Weakened Boko Haram sends girl bombers against Cameroon civilians
Boys hold bows and arrows in Kerawa, Cameroon. Kerawa is on the border with Nigeria and is subject to frequent Boko Haram attacks. Photograph: Joe Penney/Reuters
Adama Simila wears a knife tied to his belt by a piece of rope, his only protection against Boko Haram, the Nigerian Islamist insurgents who have repeatedly targeted his hometown in remote northern Cameroon.
While the threat once came from heavily armed, battle-hardened jihadists crossing from neighbouring Nigeria, today Simila knows he is more likely to die at the hands of a teenage girl strapped with explosives.
“We’re here to look out for suicide bombers,” says the 31-year-old, a member of a local civilian defence force in the town of Kerawa.
After watching its influence spread during a six-year campaign that has killed aboout 15,000 people according to the US military, Nigeria has now united with its neighbours to stamp out Boko Haram.
A regional offensive last year drove the insurgents from most of their traditional strongholds, denying them their dream of an Islamic caliphate in northeastern Nigeria. An 8,700-strong regional force of troops from Benin, Cameroon, Chad, Niger, and Nigeria is focused on finishing the job.
Now, increasingly on the back foot, Boko Haram is retaliating with a deadly guerrilla campaign against civilians, and ordinary people like Simila have become the last line of defence.
“I’m not scared. They are people, we are also people. We must die to live,” says Simila, who was at the Kerawa market in September when two girls blew themselves up, killing 19 people and injuring 143 others. A nearly identical bombing at the same market followed in January.
Since August 2014, the sect has carried out 336 attacks in Cameroon, according to the Cameroonian army, which has lost 57 of its own men while defending the north.
Of 34 recorded suicide bombings killing 174 people, 80 per cent were carried out by girls and young women aged 14-24.
Girls abused as sex slaves by the group are psychologically damaged and therefore more vulnerable, the army says. Boko Haram also uses girls because they are thought less likely to arouse suspicion, although that may be changing now.
“The goal now is to stop Boko Haram incursions into villages, stop them from planting IEDs [home-made bombs], and stop suicide bombings,” says Lieut Col Felix Tetcha, a senior officer in the army’s operation against Boko Haram.
Cameroon has thrown vast resources into protecting the north.
All told, nearly 10,000 of its troops are deployed against Boko Haram. The army’s Rapid Intervention Brigade, comprising its most professional, best-equipped soldiers, patrols a high-risk 400km (250 mile) stretch of the border with Nigeria.
The US military backs them with equipment, training and intelligence gathered from American drones flown out of a base in the town of Garoua. A Reuters reporter saw a small American military camp inside another BIR base in nearby Maroua.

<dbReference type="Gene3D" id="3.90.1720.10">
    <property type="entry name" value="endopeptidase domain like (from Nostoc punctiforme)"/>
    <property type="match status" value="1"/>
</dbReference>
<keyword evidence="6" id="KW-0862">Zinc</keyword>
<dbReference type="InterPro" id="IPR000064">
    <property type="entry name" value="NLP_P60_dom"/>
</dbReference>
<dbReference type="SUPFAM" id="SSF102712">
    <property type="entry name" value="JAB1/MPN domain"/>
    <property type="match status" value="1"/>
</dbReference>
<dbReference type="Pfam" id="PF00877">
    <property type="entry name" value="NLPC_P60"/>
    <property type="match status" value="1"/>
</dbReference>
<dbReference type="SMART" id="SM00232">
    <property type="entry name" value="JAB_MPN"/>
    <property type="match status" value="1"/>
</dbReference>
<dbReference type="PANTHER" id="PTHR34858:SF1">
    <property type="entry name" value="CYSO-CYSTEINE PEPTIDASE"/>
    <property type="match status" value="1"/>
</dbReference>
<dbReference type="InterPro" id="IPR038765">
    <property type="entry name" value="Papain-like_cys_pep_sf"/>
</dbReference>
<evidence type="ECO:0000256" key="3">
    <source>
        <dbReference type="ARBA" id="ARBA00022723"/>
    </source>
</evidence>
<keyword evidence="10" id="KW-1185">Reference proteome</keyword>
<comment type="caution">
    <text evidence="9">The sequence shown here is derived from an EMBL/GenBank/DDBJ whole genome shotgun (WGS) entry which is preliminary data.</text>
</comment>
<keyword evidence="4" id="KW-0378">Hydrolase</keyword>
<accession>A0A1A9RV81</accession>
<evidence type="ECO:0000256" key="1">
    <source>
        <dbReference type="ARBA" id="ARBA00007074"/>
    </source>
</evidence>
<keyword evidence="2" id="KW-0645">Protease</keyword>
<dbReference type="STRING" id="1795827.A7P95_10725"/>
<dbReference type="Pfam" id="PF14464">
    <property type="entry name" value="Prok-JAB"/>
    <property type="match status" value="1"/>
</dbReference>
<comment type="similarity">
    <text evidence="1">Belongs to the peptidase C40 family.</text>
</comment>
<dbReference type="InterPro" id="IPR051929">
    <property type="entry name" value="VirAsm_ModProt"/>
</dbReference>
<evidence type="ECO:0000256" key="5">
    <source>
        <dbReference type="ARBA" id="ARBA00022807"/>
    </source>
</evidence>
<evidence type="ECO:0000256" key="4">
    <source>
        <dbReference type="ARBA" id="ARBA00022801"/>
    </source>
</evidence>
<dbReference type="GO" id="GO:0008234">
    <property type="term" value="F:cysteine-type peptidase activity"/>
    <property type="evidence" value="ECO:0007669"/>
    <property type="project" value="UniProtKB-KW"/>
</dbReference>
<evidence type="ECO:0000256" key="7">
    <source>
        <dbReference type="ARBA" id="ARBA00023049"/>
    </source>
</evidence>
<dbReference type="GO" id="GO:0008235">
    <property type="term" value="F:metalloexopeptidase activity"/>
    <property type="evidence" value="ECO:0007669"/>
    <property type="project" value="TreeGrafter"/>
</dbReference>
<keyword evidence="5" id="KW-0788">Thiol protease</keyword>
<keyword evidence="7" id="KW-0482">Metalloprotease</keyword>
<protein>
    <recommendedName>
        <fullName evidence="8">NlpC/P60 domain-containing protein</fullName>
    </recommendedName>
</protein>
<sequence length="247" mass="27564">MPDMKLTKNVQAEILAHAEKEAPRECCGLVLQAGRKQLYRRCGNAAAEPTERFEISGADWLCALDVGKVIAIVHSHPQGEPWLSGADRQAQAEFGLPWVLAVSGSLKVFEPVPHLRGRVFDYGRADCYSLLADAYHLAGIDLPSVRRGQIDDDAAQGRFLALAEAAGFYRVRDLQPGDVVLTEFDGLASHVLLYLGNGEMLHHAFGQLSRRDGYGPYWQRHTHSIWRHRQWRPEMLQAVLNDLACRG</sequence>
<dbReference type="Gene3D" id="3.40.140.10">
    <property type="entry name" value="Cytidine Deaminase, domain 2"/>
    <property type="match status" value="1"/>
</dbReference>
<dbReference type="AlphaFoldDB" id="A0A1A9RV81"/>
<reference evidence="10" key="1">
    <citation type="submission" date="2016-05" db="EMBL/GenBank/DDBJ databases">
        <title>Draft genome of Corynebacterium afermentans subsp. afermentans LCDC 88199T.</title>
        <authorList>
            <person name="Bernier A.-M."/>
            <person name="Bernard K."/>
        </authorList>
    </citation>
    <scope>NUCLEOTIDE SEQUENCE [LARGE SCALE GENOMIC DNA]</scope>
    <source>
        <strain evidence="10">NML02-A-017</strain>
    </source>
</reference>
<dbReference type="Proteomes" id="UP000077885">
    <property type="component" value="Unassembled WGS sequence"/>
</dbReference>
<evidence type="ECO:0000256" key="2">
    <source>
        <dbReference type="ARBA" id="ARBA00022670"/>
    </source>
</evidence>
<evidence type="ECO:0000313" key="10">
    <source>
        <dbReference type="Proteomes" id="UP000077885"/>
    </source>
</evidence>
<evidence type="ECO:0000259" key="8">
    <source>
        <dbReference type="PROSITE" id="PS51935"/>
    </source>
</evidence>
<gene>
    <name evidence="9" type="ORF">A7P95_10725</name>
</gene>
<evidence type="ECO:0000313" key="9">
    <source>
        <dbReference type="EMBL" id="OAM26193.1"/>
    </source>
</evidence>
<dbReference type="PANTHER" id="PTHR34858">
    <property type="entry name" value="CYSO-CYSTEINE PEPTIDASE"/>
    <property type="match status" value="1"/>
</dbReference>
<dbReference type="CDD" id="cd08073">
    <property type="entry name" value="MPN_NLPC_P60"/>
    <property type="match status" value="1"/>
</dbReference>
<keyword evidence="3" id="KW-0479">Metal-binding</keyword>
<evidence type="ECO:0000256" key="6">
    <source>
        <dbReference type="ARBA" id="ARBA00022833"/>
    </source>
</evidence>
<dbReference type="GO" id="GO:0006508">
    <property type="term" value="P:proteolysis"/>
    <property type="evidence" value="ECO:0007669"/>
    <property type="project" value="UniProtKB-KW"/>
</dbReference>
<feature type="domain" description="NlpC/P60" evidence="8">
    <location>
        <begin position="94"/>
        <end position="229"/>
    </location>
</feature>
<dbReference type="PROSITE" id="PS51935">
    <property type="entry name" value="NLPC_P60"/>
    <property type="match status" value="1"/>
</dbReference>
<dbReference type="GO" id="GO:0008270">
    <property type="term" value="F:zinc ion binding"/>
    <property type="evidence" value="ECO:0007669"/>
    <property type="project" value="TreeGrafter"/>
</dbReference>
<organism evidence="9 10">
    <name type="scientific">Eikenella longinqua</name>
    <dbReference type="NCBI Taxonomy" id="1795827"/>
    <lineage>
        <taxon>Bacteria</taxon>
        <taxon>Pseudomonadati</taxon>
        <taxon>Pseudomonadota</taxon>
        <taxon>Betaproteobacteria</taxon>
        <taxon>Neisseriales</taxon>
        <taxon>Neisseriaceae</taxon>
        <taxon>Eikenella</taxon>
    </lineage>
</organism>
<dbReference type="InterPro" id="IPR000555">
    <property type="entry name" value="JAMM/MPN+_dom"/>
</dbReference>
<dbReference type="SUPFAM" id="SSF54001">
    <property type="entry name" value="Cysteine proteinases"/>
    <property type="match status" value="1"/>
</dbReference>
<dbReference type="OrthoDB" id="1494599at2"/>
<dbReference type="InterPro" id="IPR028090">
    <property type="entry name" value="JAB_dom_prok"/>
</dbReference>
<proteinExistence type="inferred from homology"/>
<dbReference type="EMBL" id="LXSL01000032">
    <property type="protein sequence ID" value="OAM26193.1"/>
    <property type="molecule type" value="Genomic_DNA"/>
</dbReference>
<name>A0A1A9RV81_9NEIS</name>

Still, the terrain is mountainous and Boko Haram has rigged many roads with explosives designed to kill soldiers. Army officers are convinced that some fighters from Boko Haram, which pledged allegiance to Islamic State last year, have been trained at Islamic State camps in Libya.
“The border is under control, but it’s still very porous,” says Lieut Col Emile Nlaté Ebalé, head of operations and logistics for the BIR’s mission in the north.
Faced with such an asymmetrical threat, Cameroon’s army has turned to so-called vigilance committees for help.
As the blazing midday sun beat down on Kerawa, Bouba Ahmada walked along a dry, scrub-lined creek bed, an ancient flintlock musket slung around his neck.
“Here is Cameroon, over there is Nigeria,” he says, gesturing towards the abandoned homes just across the dusty expanse. “It’s empty. Only Boko Haram stays there.”
Made up of men and boys armed with machetes, home-made rifles or bows and arrows, these self-defence forces have the blessing of the local government.
They accompany the army on patrols and intelligence gathering missions, question travellers, and denounce to the military anyone deemed suspect.
Last week they intercepted two female suicide bombers and handed them over to the army before they were able to detonate their explosives.
“We are not 100 per cent dependent on this information, but this information is crucial,” says Tetcha, who is not only defending Cameroon but also a growing number of Nigerians.
“Everybody suffers in this place,” said James Zapania, a 24-year-old camp resident from Gwoza, Nigeria. “We’re not worried about Boko Haram coming here, we’re worried about food.”
Refugees like Zapania often receive a chilly welcome from suspicious local villagers, many of whom view them as collaborators or even underground Boko Haram fighters.
According to one Cameroonian officer, the army has removed a number of individuals from Minawao for “activities that were not in line with the behaviour of a normal refugee”.
Suspicion is everywhere. And while Boko Haram infiltrators make up only a tiny portion of fleeing refugees, many, including the Cameroonian military, fear that desperation provides fertile ground for recruitment.
“We need to act quickly. There are young people with no work who could be vulnerable. When people are hungry, they are easily approached,” says Col Didier Badjeck, a Cameroonian military spokesman.